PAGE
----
Iron deficiency anaemia is when there isn’t enough iron in your body, usually because of blood loss or pregnancy. One of the telltale signs is tiredness and a lack of energy.

You can combat anaemia by eating plenty of iron-rich foods like red meat or by taking iron tablets. If you think you’re anaemic, speak to your GP about arranging a blood test to see if your red blood cell count is normal.

  1. Living a sedentary lifestyle

Living a sedentary lifestyle is easy – especially if you’re stuck in your office chair five days a week! But studies show that leading a sedentary lifestyle, meaning you do little to no exercise, can increase tiredness during the day.

Physical activity has been shown to improve symptoms of fatigue in some people – so why not take a walk on your lunch break or invest in a standing desk?

  1. Side effects of medication

Sleepiness is a common side effect in many medicines, like antihistamines, antidepressants, sleep aids and beta blockers just to name a few. If you’ve recently started a new medication and you’ve noticed a change in your energy levels, you should speak to your GP.

They may be able to switch-up your medication or alter your dosage to make the tiredness easier to deal with. Sometimes, it can just take a while for your body to adjust!

  1. Drinking too much alcohol

You might find it easier to drift off into sleep after having an alcoholic drink, but the quality of your sleep is actually suffering from it!

When you consume alcohol, it can lower the amount of REM sleep you get which can leave you feeling tired and unable to concentrate the following day. 

  1. Chronic fatigue syndrome

Chronic fatigue syndrome, otherwise known as myalgic encephalomyelitis (ME), is a long-term medical condition that features a wide range of symptoms, the most common being extreme tiredness. It can be a life-changing condition that can make daily activities very challenging.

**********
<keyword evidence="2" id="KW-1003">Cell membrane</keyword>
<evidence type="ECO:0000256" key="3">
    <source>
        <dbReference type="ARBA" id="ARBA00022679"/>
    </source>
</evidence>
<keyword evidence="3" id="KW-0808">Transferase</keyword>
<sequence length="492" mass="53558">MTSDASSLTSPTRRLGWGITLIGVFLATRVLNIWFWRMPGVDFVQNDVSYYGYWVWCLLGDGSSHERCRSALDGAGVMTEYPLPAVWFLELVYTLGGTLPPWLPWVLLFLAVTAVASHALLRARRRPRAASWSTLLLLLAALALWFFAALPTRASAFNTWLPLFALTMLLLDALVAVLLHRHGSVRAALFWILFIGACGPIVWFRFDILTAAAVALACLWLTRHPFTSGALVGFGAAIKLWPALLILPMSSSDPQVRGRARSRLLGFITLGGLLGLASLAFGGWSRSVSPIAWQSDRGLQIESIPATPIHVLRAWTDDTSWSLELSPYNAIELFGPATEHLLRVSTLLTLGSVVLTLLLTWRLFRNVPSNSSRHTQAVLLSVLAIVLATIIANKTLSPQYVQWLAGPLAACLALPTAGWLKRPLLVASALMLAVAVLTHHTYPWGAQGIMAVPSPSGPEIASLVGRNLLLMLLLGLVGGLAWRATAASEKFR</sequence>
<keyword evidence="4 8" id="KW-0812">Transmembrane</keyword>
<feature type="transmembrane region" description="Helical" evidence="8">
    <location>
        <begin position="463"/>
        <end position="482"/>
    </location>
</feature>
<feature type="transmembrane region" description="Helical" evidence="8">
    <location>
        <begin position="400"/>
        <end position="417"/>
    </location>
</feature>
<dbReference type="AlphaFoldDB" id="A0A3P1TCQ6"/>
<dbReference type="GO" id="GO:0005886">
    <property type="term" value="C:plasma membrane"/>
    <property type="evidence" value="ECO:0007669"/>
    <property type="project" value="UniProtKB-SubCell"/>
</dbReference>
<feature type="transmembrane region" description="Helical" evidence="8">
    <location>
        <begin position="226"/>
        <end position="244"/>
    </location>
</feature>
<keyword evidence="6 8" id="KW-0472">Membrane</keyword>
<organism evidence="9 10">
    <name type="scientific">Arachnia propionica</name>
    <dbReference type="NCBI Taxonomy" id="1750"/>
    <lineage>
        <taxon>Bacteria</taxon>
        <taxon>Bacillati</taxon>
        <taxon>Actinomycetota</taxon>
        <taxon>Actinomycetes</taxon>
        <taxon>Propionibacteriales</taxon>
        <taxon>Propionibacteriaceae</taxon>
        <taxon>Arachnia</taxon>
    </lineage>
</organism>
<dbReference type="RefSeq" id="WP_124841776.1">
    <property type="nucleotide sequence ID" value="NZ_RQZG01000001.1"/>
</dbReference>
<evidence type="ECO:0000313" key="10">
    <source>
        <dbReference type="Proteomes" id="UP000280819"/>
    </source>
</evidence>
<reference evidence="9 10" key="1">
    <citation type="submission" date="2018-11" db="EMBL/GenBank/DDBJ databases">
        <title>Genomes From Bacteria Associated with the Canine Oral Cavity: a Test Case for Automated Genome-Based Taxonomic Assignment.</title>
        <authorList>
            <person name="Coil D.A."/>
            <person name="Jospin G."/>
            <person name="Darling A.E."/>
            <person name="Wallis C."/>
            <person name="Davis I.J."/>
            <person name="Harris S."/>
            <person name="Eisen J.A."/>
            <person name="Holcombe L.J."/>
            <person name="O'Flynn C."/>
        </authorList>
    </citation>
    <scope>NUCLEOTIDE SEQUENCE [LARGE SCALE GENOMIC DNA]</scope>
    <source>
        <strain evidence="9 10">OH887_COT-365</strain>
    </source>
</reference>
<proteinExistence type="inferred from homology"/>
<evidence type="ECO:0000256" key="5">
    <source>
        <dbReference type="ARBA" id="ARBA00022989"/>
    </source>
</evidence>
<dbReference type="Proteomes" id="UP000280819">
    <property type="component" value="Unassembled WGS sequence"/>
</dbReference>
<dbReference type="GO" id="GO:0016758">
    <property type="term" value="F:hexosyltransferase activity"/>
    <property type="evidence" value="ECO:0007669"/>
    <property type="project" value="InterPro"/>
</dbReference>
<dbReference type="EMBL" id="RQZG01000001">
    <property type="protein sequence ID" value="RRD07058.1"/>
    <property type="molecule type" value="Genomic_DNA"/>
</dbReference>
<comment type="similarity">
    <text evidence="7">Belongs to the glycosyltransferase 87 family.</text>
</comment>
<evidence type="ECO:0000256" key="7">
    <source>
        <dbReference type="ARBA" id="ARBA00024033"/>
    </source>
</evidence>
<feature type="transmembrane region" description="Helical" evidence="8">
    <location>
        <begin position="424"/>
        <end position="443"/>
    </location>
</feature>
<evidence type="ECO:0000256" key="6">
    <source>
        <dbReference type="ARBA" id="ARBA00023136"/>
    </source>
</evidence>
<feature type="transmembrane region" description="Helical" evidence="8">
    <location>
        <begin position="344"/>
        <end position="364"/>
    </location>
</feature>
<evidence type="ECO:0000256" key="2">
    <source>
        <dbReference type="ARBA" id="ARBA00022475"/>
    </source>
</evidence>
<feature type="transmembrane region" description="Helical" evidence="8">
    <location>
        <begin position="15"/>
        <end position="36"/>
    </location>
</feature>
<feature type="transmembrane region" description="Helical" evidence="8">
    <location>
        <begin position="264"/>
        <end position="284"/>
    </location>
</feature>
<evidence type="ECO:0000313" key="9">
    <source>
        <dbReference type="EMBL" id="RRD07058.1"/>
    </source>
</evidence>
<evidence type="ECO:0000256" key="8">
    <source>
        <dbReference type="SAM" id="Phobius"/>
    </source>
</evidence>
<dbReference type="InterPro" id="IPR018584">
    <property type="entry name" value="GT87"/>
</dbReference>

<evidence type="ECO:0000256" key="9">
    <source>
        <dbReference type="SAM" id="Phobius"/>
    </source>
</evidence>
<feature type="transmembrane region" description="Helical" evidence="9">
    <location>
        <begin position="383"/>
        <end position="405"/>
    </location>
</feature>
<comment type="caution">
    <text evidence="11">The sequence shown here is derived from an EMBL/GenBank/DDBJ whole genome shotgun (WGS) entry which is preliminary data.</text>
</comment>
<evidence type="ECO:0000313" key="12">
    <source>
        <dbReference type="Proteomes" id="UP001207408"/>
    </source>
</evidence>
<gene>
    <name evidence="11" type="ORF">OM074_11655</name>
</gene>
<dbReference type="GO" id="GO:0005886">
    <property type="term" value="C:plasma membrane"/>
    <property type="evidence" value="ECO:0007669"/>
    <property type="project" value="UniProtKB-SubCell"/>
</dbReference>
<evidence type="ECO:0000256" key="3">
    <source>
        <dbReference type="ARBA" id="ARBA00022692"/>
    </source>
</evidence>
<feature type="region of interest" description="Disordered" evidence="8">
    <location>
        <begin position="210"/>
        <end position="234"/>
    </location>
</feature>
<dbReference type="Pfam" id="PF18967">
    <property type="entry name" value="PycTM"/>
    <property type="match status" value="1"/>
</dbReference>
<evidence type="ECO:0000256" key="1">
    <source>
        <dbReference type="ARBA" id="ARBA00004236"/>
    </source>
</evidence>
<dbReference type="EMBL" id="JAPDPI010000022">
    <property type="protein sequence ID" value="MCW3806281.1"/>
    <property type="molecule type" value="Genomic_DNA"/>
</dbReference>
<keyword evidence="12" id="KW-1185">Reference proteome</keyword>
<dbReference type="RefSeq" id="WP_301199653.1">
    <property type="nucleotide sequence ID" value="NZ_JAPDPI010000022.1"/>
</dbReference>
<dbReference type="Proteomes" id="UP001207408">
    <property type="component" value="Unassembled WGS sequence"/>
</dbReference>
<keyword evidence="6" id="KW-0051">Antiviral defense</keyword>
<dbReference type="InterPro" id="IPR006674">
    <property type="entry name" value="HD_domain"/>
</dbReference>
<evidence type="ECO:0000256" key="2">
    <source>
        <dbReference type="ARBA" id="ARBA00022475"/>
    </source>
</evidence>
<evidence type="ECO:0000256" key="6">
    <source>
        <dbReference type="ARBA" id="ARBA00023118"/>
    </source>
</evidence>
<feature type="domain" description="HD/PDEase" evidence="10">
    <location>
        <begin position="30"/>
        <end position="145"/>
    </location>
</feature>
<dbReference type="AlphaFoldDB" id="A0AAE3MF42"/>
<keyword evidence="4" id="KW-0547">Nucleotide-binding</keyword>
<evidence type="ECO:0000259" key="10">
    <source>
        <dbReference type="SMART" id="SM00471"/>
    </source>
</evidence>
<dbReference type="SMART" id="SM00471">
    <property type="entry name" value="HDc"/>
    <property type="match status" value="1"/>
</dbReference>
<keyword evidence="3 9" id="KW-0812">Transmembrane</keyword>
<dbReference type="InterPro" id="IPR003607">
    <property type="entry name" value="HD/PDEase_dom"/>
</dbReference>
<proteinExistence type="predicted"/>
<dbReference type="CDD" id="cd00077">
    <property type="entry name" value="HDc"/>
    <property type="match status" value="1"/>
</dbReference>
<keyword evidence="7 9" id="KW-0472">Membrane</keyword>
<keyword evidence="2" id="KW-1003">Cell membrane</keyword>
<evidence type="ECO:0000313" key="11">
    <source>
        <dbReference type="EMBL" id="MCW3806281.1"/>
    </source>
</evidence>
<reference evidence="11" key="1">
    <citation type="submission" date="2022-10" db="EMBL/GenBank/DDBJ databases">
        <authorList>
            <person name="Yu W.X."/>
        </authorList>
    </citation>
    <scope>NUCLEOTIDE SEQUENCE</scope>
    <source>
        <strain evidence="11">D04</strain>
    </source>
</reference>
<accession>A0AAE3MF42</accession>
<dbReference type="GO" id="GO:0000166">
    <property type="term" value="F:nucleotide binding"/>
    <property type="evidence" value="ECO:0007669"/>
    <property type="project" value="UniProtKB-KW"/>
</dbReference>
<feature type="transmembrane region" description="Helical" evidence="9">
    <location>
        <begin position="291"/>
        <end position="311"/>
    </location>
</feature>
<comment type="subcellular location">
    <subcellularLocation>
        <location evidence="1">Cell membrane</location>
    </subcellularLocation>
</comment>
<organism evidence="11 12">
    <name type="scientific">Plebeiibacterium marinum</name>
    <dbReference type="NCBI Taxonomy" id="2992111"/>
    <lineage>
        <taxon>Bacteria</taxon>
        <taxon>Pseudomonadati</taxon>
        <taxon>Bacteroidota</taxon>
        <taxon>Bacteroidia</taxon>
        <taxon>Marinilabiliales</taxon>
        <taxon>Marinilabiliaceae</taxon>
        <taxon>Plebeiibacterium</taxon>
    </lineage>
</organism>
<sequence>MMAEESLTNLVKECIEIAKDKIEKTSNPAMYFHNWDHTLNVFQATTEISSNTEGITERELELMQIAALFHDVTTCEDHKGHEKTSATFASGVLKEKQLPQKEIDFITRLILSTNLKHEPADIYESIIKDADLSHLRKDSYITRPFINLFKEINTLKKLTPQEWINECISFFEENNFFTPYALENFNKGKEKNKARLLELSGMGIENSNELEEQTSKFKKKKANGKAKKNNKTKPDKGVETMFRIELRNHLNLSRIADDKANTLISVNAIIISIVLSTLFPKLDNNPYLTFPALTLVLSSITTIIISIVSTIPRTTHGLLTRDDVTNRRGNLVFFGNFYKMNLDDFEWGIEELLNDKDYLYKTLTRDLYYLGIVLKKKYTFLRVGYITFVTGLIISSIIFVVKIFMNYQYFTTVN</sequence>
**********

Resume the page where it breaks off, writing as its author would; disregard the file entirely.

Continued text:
There isn’t a specific test to diagnose chronic fatigue syndrome. It’s diagnosed based on your symptoms and by ruling out other conditions; you may also be asked to have a blood and urine test.

  1. Vitamin D deficiency

There’s some research to suggest that a deficiency in vitamin D causes fatigue, and that by supplementing vitamin D, symptoms of tiredness are shown to improve.

We all need an extra boost of vitamin D in the autumn and winter months, so if you’ve noticed a change in your energy levels as the dark, cold nights draw in, why not invest in a vitamin D supplement to see if you notice a change?

   

It’s hard to feel like doing anything worthwhile when you’re tired. But if you’re suffering from a long-term lack of energy, it could be negatively affecting your work and home life. So, don’t rely on caffeine! Start digging for the real reason behind your fatigue and make a change if you can. 

Whether it’s weight loss, diet changes, healthy sleep habits or meditation, it’s important to remember that you’re not alone – if you need any further information on why you might be fighting with fatigue, visit the NHS website or book an appointment with your GP. 

Alexandra Moses - Medical Content Writer
James O'Loan - CEO & Superintendent Pharmacist
James O'Loan , CEO & Superintendent Pharmacist on 03 January 2023